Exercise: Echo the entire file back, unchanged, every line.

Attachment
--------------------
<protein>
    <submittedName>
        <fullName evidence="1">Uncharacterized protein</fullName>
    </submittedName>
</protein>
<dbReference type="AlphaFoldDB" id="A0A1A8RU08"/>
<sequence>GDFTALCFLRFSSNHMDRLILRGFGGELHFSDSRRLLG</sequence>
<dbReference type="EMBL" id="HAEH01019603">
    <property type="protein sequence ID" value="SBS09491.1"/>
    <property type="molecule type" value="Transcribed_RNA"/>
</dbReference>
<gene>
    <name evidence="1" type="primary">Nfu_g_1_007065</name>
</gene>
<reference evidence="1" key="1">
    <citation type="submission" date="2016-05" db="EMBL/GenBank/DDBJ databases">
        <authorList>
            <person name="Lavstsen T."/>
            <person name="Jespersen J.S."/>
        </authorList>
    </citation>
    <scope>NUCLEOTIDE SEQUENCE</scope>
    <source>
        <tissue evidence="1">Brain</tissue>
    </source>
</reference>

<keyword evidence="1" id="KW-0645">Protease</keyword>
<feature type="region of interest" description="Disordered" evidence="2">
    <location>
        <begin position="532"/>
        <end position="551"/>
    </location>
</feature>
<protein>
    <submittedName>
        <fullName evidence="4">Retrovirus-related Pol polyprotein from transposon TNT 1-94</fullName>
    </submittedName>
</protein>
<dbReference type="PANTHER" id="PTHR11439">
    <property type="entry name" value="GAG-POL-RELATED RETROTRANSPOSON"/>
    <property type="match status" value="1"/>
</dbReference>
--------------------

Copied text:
<protein>
    <submittedName>
        <fullName evidence="1">Uncharacterized protein</fullName>
    </submittedName>
</protein>
<dbReference type="AlphaFoldDB" id="A0A1A8RU08"/>
<sequence>GDFTALCFLRFSSNHMDRLILRGFGGELHFSDSRRLLG</sequence>
<dbReference type="EMBL" id="HAEH01019603">
    <property type="protein sequence ID" value="SBS09491.1"/>
    <property type="molecule type" value="Transcribed_RNA"/>
</dbReference>
<gene>
    <name evidence="1" type="primary">Nfu_g_1_007065</name>
</gene>
<reference evidence="1" key="1">
    <citation type="submission" date="2016-05" db="EMBL/GenBank/DDBJ databases">
        <authorList>
            <person name="Lavstsen T."/>
            <person name="Jespersen J.S."/>
        </authorList>
    </citation>
    <scope>NUCLEOTIDE SEQUENCE</scope>
    <source>
        <tissue evidence="1">Brain</tissue>
    </source>
</reference>

<keyword evidence="1" id="KW-0645">Protease</keyword>
<feature type="region of interest" description="Disordered" evidence="2">
    <location>
        <begin position="532"/>
        <end position="551"/>
    </location>
</feature>
<protein>
    <submittedName>
        <fullName evidence="4">Retrovirus-related Pol polyprotein from transposon TNT 1-94</fullName>
    </submittedName>
</protein>
<dbReference type="PANTHER" id="PTHR11439">
    <property type="entry name" value="GAG-POL-RELATED RETROTRANSPOSON"/>
    <property type="match status" value="1"/>
</dbReference>